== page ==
Abandoned Boat Sunbathes on Playa del Rey Beach
The warm weekend brought people out to the beach.
But at Playa del Rey, instead of taking in a sea of blue reaching to the horizon, visitors were treated to a view of a hulking house boat that ended up stranded there after a storm hit Feb. 27.
Locals want to know why the thing is still there, almost two weeks later. We found the answer:
"It's so heavy they're not going to be able to pull it back out," said L.A. County Sheriff's Department Sgt. Larry Ramage. "It will be a big oredeal. They're going to have to cut it up to remove it."
Because the vessel appears be steel-hulled, this is going to take heavy equipment, including cranes, he said. And that could take time.
Meanwhile locals say the thing has become an eyesore, attracting looters. "People were looting and climbing all over it," one witness told us late last week.
The 70 or 75 foot steel boat came ashore about 4:30 a.m. Feb. 27 after the first of two storms hit Southern California, bringing rough seas with them, authorities said.
According to a sheriff's statement:
... The Captain of the vessel awoke to his boat dragging anchor. His attempts to start the vessels engines were unsuccessful, and before responding rescue units could arrive, his vessel went aground in heavy seas. The three occupants of the powerboat, along with 3 dogs, were assisted by responding Marina del Rey Sheriff's rescue boat deputies and Los Angeles County Lifeguards.
The family of four onboard were okay, but they had to seek shelter from the Red Cross, according to sheriff's officials.
Ramage said it was one of a handful of boats that drop anchor in open ocean just outside Marina del Rey, often because the owners can't afford or don't want to pay slip fees inside the calmer waters of the Marina.
That's fine much of the time. But when the seas grow rough, those boats can become unmoored.
While owners are normally responsible for removal of such vessels, in this case it looks like state taxpayers are going to take over.
"I was able to confirm that the L.A. County Sheriff's Department has requested funding from the [California] Division of Boating and Waterways for the removal of this vessel," division spokeswoman Gloria Sandoval told us.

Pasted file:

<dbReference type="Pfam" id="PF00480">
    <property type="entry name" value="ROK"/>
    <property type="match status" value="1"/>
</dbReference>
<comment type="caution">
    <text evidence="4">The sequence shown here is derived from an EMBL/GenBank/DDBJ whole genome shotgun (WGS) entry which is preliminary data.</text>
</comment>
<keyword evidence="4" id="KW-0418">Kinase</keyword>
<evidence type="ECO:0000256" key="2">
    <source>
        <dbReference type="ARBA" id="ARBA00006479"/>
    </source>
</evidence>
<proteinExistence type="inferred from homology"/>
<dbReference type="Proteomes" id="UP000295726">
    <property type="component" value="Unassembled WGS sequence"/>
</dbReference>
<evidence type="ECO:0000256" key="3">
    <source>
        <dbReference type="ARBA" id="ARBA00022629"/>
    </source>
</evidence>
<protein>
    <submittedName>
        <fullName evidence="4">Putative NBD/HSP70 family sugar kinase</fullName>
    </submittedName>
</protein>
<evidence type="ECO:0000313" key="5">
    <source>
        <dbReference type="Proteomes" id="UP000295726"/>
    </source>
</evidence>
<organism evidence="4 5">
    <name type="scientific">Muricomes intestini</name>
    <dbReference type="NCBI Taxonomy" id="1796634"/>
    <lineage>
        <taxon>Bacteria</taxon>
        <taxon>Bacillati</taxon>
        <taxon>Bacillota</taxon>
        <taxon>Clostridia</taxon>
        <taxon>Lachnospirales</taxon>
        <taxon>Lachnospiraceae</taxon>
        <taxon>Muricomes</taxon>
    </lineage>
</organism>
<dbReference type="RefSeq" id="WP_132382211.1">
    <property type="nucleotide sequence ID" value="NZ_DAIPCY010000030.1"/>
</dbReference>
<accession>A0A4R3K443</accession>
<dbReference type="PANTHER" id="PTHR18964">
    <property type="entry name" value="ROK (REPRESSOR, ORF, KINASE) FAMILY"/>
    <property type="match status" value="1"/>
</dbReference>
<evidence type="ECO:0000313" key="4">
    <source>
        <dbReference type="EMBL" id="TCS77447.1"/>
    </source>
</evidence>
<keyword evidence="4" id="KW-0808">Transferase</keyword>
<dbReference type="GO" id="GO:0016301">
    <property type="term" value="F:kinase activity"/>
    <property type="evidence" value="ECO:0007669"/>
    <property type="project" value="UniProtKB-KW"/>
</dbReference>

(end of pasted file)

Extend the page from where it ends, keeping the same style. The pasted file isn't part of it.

That settles it. Maybe. The Sheriff's Department says the LAPD has jurisdiction because the boat ended up on dry land patrolled by that department's Pacific Division. However, the area is actually part of Dockweiler State Beach.
In any case, the U.S. Coast Guard told us it's not their problem.
"Unfortunately it seems annoying for the folks who live there," the U.S. Coast Guard's Adam Eggers told us. "It falls outside our line of ability to do anything. If it's on the beach I guarantee we've already sent investigators out there. But we don't have Coast Guard impound yards. That's part of the reason we're not involved. We don't have the capacity to tow boats that have run aground."
Carol Baker of the county's Department of Beaches and Harbors said, "technically the vessel is in state water:"
As a practical matter we usually help out with removal. This is a large vessel. It clearly is not seaworthy. It's too big for us to remove with typical equipment that we have on hand. We might have to order up some special equipment.
Sounds like the view's not going to improve anytime soon.
Send feedback and tips to the author. Follow Dennis Romero on Twitter at @dennisjromero. Follow LA Weekly News on Twitter at @laweeklynews
Get the This Week's Top Stories Newsletter
Every week we collect the latest news, music and arts stories — along with film and food reviews and the best things to do this week — so that you’ll never miss LA Weekly's biggest stories.